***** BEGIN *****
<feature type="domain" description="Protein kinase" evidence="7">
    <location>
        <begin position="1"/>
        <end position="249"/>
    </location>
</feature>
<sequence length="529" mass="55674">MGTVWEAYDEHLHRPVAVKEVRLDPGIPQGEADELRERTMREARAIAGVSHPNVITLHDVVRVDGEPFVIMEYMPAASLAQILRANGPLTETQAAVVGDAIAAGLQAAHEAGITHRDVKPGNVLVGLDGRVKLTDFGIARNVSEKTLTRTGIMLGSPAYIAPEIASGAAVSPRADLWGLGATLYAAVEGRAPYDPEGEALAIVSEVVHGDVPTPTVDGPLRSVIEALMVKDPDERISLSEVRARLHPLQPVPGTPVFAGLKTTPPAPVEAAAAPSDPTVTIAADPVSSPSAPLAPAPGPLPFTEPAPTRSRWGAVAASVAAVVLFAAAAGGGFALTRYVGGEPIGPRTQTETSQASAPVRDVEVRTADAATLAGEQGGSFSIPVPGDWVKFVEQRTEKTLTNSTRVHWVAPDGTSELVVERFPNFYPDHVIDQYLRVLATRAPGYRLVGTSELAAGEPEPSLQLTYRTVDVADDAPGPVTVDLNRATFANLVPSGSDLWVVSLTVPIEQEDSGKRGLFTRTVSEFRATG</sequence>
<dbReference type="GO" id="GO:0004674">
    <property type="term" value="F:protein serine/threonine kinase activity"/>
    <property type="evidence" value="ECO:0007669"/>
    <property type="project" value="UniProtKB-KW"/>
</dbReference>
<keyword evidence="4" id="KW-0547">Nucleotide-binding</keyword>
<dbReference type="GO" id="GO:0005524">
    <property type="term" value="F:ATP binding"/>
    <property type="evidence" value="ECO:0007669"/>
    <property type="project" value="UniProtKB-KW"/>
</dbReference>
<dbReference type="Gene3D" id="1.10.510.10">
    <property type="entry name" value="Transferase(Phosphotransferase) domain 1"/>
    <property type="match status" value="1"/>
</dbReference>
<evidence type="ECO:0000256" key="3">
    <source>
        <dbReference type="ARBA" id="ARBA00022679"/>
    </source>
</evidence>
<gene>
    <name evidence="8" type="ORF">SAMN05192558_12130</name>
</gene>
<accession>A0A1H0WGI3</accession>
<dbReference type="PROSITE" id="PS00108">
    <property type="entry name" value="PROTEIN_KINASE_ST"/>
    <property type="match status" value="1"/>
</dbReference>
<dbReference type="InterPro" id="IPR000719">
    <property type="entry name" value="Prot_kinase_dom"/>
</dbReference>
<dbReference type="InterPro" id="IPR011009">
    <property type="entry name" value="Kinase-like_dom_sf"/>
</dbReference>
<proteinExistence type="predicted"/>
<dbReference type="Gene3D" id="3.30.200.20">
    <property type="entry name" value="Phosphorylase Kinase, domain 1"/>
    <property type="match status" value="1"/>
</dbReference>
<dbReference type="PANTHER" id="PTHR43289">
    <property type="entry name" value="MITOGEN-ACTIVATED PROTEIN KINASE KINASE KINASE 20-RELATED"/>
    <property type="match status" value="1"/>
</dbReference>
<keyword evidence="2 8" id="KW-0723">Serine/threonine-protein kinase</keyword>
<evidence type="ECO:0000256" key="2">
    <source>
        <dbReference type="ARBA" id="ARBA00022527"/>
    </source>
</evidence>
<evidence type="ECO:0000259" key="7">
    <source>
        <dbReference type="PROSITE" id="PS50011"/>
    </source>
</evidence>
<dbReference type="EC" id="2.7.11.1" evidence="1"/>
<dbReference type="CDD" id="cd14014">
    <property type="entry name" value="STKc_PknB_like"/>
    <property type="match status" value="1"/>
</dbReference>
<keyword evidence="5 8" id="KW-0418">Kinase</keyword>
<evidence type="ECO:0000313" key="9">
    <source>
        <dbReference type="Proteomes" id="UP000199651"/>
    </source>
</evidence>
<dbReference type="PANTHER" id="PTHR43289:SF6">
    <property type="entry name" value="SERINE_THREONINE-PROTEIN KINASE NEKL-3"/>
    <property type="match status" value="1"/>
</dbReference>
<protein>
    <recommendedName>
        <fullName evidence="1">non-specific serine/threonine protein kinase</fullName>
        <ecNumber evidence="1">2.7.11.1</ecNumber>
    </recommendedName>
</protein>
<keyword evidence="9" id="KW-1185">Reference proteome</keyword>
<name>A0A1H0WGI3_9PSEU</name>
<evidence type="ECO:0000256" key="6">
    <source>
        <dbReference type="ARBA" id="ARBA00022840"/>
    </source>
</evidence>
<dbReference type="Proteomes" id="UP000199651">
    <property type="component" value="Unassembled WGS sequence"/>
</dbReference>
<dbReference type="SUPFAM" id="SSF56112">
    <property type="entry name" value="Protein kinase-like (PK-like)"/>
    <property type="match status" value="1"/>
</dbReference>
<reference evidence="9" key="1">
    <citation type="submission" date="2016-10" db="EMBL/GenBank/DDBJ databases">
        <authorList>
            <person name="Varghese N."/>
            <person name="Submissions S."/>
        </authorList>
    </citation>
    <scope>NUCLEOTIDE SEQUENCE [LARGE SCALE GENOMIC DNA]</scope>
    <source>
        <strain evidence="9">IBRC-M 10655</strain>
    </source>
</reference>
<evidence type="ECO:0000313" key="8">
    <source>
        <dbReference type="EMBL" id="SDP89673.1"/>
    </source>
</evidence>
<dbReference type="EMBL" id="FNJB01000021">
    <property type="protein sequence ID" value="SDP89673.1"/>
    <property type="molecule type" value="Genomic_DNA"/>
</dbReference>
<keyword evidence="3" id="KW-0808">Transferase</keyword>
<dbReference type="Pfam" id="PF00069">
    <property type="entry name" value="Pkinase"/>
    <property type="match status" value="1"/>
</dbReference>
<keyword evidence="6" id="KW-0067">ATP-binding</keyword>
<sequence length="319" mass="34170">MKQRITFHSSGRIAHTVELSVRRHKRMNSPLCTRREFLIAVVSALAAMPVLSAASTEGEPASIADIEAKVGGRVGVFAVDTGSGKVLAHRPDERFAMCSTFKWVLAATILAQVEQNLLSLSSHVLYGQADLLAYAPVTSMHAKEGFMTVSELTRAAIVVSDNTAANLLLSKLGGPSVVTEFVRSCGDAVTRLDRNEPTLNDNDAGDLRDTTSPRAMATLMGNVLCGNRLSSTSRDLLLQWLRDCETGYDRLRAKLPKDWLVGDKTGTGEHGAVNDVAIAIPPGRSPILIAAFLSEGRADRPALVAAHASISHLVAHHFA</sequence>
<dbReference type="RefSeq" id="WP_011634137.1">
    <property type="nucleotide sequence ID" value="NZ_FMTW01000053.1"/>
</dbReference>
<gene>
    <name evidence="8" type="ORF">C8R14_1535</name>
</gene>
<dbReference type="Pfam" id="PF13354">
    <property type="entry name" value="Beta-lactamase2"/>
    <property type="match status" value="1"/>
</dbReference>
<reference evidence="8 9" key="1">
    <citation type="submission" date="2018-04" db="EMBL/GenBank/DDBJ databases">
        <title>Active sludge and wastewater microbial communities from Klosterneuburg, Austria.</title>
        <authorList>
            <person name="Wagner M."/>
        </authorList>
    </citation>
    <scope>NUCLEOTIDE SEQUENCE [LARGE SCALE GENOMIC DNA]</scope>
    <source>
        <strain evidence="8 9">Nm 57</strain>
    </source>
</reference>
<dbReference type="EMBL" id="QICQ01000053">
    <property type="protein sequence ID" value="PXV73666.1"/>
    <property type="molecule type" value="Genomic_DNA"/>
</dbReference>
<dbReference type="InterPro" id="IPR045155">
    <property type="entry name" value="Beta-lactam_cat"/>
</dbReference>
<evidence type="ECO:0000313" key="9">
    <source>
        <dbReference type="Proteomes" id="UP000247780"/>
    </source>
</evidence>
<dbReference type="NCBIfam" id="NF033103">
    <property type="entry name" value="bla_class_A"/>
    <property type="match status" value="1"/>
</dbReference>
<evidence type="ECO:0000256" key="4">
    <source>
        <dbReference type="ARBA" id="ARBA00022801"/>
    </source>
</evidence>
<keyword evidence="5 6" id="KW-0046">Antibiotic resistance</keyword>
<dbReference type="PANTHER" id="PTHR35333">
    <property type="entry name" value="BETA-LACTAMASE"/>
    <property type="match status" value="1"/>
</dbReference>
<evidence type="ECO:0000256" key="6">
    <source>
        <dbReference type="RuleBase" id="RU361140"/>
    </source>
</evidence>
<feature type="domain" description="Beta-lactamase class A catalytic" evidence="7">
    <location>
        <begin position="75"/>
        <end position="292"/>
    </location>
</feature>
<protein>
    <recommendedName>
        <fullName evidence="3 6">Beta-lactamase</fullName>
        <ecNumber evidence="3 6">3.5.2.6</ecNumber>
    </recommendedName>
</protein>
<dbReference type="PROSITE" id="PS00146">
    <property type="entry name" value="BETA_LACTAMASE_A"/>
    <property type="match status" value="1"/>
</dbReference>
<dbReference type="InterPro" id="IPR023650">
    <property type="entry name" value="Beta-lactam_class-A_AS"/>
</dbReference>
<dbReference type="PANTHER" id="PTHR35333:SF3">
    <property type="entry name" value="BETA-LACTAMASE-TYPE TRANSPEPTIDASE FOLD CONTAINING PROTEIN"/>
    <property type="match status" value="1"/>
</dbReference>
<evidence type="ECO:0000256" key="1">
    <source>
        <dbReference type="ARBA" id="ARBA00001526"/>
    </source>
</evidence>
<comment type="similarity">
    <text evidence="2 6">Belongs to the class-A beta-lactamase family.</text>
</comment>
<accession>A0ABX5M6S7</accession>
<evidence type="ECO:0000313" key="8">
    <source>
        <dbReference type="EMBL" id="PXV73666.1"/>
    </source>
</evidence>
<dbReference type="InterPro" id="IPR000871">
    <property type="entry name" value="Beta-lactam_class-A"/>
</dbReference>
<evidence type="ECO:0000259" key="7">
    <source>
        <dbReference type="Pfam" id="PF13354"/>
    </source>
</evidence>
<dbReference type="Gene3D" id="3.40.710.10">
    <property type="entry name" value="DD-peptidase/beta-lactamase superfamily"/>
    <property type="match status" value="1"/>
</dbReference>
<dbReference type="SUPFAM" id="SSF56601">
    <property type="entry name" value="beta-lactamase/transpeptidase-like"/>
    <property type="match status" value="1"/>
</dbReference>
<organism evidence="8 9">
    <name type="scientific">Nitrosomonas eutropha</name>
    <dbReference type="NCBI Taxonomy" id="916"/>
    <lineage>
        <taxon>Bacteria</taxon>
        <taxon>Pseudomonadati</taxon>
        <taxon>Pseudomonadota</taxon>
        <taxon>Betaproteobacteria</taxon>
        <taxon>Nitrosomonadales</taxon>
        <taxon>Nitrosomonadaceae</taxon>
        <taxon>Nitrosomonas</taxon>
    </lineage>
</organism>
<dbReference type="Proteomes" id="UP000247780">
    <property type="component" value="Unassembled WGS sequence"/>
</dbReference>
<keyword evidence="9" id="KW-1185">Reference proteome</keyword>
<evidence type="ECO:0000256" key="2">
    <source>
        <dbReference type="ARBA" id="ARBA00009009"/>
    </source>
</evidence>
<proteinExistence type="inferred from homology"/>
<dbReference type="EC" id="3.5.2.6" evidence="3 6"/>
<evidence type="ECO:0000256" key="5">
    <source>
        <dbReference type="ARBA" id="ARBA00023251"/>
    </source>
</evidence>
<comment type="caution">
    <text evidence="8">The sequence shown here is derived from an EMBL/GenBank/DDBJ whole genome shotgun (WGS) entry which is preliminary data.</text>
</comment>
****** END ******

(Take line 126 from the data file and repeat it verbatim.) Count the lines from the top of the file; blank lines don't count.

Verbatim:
    <property type="nucleotide sequence ID" value="NZ_FMTW01000053.1"/>